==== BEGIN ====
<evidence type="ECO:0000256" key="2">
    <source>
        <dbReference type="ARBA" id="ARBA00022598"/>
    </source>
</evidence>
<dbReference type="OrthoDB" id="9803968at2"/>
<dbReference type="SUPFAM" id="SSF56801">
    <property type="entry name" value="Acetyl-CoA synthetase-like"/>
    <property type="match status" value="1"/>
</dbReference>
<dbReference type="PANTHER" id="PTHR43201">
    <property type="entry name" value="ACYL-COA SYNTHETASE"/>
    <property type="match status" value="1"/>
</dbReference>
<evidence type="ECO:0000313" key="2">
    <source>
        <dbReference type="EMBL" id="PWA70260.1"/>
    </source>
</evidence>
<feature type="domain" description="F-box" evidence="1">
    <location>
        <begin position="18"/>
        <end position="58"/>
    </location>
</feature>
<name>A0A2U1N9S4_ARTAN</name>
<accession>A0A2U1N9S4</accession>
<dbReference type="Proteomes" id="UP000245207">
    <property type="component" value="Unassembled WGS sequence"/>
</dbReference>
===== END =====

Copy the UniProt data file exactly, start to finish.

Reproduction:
<evidence type="ECO:0000256" key="2">
    <source>
        <dbReference type="ARBA" id="ARBA00022598"/>
    </source>
</evidence>
<dbReference type="OrthoDB" id="9803968at2"/>
<dbReference type="SUPFAM" id="SSF56801">
    <property type="entry name" value="Acetyl-CoA synthetase-like"/>
    <property type="match status" value="1"/>
</dbReference>
<dbReference type="PANTHER" id="PTHR43201">
    <property type="entry name" value="ACYL-COA SYNTHETASE"/>
    <property type="match status" value="1"/>
</dbReference>
<evidence type="ECO:0000313" key="2">
    <source>
        <dbReference type="EMBL" id="PWA70260.1"/>
    </source>
</evidence>
<feature type="domain" description="F-box" evidence="1">
    <location>
        <begin position="18"/>
        <end position="58"/>
    </location>
</feature>
<name>A0A2U1N9S4_ARTAN</name>
<accession>A0A2U1N9S4</accession>
<dbReference type="Proteomes" id="UP000245207">
    <property type="component" value="Unassembled WGS sequence"/>
</dbReference>